There are dozens of species of palms used in landscaping and growing wild, most tolerate sandy, dry soil and thus are very common around our South Maui vacation rentals. Tall, thin coconut palms are easy to recognize. The smooth column and lush fronds of the royal palm are regulars along resort and golf course driveways. However, not all palms tower overhead. Foxtail palms and fishtail palms have unique fronds and only grow to a few meters in height, making them ideal for planters as decorative landscaping plants. Palmettos are hardy and striking trees used where there are long hours of sun and water conservation is desirable.
Sago palms, cycads, or dinosaur palms, are actually conifers and not related to palms. These small trees grow slowly and can live hundreds of years. The spiky trunk is topped with a ring of fronds giving their crown a flatter appearance than true palms. Most of the year these trees also have a large cone, often over a foot long, near the top of the plant.
Traveler’s palms are also not real palms. These tall elegant trees with their fan of sturdy green leaves are actually relatives of the bird of paradise.
Closely related to both the bird of paradise and traveler’s palms, heliconia are usually small to medium height trees with leaves similar to bananas. They produce truly remarkable and exotic flowers. Varieties and hybrids are available with colors ranging from palest yellow to orange or red and from soft pinks to rich purples. The flowers’ shapes are just as diverse. The long elegant blooms emerge one from another in a chain of alternating blooms which may stand upright from the tree or may drape enticingly towards the ground. The shapes of these flowers may resemble the head of a crane or a lobster’s claw or it may defy description. Heliconia prefer wet climates and are plentiful in the rainforests and gardens on the windward side of the island.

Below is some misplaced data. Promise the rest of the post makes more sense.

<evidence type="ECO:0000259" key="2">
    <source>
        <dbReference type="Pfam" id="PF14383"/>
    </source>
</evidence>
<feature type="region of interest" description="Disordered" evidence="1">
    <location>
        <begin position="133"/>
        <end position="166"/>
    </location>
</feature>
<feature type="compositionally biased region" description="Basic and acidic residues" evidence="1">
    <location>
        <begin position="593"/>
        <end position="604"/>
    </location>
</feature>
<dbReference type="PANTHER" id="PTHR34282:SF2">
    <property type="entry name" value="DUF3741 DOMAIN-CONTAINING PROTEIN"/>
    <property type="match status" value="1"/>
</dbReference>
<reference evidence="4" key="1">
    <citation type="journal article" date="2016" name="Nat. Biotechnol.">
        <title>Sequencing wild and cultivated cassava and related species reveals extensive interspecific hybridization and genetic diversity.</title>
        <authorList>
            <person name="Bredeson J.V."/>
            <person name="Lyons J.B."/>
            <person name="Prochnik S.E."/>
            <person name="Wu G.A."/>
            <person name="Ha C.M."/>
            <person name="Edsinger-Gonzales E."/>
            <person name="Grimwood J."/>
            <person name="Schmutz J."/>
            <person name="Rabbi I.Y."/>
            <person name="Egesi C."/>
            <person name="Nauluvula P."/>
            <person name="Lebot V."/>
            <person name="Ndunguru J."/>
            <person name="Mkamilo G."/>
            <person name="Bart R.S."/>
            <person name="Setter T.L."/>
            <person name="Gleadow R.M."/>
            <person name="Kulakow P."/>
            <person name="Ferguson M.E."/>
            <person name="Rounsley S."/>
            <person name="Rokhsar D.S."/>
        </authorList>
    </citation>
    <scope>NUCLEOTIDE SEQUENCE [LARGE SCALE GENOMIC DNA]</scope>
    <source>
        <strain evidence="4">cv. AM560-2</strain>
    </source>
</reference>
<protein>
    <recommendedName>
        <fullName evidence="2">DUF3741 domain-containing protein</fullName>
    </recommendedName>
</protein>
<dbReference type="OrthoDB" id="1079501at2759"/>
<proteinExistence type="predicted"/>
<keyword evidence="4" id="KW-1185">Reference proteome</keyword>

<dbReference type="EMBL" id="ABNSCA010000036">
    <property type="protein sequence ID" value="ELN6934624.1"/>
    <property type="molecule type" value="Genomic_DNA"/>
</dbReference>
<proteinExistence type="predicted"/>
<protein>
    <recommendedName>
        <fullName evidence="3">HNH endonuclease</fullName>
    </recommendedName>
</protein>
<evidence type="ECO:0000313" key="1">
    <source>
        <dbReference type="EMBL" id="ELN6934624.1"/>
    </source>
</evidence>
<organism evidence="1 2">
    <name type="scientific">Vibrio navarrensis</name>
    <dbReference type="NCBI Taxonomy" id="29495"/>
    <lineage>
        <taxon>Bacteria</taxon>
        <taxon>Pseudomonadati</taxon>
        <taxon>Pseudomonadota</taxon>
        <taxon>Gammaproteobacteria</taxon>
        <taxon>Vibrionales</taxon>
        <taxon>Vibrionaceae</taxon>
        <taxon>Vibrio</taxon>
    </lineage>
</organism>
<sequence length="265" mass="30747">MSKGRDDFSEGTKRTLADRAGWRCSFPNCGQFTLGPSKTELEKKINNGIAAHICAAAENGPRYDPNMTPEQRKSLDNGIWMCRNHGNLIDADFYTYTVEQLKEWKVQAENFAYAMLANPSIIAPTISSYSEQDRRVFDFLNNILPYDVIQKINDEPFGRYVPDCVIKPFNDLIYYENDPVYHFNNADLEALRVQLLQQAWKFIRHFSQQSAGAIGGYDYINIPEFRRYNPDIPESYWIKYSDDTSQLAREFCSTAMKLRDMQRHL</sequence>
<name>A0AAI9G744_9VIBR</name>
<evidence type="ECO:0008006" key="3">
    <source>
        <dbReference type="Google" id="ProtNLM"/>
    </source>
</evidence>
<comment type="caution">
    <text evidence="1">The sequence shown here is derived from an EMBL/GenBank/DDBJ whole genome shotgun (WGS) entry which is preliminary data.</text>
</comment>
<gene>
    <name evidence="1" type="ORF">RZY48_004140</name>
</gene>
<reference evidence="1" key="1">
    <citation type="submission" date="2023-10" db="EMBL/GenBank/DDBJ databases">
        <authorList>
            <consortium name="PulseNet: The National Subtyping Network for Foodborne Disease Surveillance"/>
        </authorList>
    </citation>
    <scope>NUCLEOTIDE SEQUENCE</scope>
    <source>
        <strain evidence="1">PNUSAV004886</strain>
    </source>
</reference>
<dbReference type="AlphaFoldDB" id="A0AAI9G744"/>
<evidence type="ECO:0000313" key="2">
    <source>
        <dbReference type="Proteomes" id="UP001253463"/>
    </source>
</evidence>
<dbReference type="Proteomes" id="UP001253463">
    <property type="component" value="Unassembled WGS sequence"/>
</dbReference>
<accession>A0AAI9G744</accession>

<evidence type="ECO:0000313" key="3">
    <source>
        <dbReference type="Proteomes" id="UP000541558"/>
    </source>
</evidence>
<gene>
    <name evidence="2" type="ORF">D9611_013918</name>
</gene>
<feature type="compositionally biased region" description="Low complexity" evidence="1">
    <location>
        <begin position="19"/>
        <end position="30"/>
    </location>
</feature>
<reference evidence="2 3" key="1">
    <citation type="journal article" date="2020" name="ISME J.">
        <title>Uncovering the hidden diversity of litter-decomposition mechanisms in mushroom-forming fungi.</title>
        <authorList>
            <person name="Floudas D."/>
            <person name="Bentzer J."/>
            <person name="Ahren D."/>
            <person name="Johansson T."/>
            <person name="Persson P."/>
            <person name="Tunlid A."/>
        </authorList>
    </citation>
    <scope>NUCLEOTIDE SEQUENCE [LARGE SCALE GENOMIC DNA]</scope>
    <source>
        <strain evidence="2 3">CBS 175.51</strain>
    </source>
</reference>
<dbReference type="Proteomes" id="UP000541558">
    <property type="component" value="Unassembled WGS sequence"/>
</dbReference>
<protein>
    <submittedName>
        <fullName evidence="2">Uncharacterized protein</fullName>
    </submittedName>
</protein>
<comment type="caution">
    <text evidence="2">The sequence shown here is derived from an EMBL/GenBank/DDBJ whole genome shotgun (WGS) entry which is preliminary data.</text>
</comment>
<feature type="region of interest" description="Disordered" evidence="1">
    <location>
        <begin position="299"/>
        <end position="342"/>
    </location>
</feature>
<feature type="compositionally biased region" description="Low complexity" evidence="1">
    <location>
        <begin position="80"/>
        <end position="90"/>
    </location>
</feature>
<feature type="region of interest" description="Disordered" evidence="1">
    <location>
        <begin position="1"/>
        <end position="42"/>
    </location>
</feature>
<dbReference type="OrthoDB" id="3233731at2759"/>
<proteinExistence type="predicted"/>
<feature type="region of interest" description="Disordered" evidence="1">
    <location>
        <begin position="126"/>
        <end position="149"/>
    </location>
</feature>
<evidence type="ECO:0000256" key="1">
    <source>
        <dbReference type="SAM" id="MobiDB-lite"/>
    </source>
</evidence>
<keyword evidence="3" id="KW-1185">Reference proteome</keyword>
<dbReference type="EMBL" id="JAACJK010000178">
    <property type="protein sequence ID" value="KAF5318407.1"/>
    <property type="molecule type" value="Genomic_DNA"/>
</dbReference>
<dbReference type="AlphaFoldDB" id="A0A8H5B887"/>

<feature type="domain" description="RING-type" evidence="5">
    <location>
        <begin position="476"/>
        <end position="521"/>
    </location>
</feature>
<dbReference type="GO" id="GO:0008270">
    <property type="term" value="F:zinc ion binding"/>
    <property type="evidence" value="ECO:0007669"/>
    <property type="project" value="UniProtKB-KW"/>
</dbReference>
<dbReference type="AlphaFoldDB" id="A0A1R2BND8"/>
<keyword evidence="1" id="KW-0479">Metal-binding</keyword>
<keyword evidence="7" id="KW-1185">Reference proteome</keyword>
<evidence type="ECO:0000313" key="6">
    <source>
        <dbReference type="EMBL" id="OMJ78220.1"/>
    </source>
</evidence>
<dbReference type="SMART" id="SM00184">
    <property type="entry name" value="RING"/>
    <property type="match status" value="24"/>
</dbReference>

Plumeria and Hibiscus
When people think of Maui and flowers, these are the two they almost certainly have in mind. Plumeria are native to the tropical and subtropical regions of the Americas but their fragrant and plentiful blooms and easy propagation have earned them a place in tropical gardens and landscapes all over the world. Hibiscus are a highly diverse and widely hybridized shrub with species found all over the tropics. There are several species of hibiscus native to the Hawaiian Islands though the only one commonly cultivated in gardens is the white hibiscus, koki’o ke’oke’o. Most hibiscus grown as hedges or in gardens are hybrids of species from Asia.
Avid gardeners in Maui hybridize hibiscus to create unique flowers in much the way other hobbyists breed roses. A walk around Kihei from one of our Maui condo rentals will show you dozens of different plumeria and hibiscus. June and July are the best time to see plumeria blooming, right now the trees are filled with sweetly scented sprays of the iconic, five-petaled flowers. Hibiscus will bloom all year under the right conditions but most produce a burst of blooms in the spring as the days warm and again in the fall as the days cool ever so slightly.